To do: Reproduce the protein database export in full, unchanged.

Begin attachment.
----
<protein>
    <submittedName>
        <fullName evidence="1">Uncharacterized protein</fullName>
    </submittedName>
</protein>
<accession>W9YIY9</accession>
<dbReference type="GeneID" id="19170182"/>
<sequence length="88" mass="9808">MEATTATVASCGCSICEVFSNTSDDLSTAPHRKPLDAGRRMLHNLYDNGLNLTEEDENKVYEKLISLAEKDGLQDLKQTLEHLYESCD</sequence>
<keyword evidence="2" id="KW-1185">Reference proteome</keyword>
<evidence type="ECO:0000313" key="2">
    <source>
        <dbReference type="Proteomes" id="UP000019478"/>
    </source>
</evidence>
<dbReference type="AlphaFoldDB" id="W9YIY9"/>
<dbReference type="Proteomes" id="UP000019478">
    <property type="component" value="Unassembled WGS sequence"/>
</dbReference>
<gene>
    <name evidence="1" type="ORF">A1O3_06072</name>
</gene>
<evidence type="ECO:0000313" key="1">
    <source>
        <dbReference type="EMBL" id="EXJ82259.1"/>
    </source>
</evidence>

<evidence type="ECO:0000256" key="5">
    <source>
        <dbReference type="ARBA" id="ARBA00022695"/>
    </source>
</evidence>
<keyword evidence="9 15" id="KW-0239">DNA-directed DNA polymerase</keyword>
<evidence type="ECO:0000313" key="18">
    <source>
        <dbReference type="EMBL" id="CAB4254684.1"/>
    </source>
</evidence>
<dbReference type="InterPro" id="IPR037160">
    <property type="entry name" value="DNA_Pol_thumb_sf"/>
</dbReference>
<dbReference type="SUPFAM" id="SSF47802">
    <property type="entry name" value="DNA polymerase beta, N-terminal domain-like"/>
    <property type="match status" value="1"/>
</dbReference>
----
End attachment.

<protein>
    <submittedName>
        <fullName evidence="1">Uncharacterized protein</fullName>
    </submittedName>
</protein>
<accession>W9YIY9</accession>
<dbReference type="GeneID" id="19170182"/>
<sequence length="88" mass="9808">MEATTATVASCGCSICEVFSNTSDDLSTAPHRKPLDAGRRMLHNLYDNGLNLTEEDENKVYEKLISLAEKDGLQDLKQTLEHLYESCD</sequence>
<keyword evidence="2" id="KW-1185">Reference proteome</keyword>
<evidence type="ECO:0000313" key="2">
    <source>
        <dbReference type="Proteomes" id="UP000019478"/>
    </source>
</evidence>
<dbReference type="AlphaFoldDB" id="W9YIY9"/>
<dbReference type="Proteomes" id="UP000019478">
    <property type="component" value="Unassembled WGS sequence"/>
</dbReference>
<gene>
    <name evidence="1" type="ORF">A1O3_06072</name>
</gene>
<evidence type="ECO:0000313" key="1">
    <source>
        <dbReference type="EMBL" id="EXJ82259.1"/>
    </source>
</evidence>

<evidence type="ECO:0000256" key="5">
    <source>
        <dbReference type="ARBA" id="ARBA00022695"/>
    </source>
</evidence>
<keyword evidence="9 15" id="KW-0239">DNA-directed DNA polymerase</keyword>
<evidence type="ECO:0000313" key="18">
    <source>
        <dbReference type="EMBL" id="CAB4254684.1"/>
    </source>
</evidence>
<dbReference type="InterPro" id="IPR037160">
    <property type="entry name" value="DNA_Pol_thumb_sf"/>
</dbReference>
<dbReference type="SUPFAM" id="SSF47802">
    <property type="entry name" value="DNA polymerase beta, N-terminal domain-like"/>
    <property type="match status" value="1"/>
</dbReference>